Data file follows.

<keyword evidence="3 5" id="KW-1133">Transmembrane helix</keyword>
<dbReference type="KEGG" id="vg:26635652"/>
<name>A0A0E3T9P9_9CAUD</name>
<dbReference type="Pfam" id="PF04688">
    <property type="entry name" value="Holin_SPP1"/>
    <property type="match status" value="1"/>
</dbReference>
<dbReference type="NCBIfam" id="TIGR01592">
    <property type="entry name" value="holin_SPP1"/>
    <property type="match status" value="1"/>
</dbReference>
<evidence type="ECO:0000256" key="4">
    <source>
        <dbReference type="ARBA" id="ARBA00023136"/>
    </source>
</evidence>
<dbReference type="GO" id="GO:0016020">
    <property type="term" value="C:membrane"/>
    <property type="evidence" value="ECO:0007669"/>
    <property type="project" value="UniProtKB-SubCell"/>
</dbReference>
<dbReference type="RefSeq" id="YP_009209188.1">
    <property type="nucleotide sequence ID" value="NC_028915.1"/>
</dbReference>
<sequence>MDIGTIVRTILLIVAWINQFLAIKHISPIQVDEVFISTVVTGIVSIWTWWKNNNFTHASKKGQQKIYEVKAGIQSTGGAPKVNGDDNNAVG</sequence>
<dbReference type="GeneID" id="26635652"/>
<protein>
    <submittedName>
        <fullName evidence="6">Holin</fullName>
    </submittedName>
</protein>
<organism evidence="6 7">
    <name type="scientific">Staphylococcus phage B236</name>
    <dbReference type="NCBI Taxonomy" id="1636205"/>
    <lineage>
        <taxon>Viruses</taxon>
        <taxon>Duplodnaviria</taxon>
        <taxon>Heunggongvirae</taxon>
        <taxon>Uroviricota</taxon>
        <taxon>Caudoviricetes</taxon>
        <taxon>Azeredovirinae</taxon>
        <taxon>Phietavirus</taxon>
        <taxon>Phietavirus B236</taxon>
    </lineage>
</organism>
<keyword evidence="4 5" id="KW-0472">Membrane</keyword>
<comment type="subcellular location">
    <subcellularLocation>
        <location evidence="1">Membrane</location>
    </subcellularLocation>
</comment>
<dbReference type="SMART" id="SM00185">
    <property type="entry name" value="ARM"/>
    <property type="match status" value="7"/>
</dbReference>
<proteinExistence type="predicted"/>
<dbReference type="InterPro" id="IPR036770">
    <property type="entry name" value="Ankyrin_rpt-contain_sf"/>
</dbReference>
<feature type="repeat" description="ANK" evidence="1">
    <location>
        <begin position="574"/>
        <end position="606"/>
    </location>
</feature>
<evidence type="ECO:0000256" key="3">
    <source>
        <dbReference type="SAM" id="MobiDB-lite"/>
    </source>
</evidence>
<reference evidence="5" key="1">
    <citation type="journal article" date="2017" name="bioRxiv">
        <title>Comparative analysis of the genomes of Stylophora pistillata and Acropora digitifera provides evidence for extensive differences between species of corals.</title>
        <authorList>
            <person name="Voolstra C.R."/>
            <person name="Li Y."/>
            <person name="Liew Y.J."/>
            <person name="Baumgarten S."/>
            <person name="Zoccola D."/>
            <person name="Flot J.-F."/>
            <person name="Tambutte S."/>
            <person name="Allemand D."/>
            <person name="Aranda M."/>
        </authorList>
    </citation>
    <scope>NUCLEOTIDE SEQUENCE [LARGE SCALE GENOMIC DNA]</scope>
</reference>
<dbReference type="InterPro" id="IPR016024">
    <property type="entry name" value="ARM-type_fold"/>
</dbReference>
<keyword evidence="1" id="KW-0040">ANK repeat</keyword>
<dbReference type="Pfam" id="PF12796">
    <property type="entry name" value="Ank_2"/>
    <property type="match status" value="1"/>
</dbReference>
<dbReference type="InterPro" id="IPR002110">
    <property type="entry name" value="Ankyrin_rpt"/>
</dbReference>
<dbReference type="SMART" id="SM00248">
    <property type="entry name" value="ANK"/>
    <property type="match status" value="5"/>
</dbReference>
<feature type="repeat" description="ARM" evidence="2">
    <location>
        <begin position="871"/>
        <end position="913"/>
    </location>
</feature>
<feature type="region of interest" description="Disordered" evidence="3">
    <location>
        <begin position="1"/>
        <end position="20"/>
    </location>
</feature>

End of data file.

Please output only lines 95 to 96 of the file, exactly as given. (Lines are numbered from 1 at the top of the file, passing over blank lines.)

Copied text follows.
</dbReference>
<dbReference type="InterPro" id="IPR002110">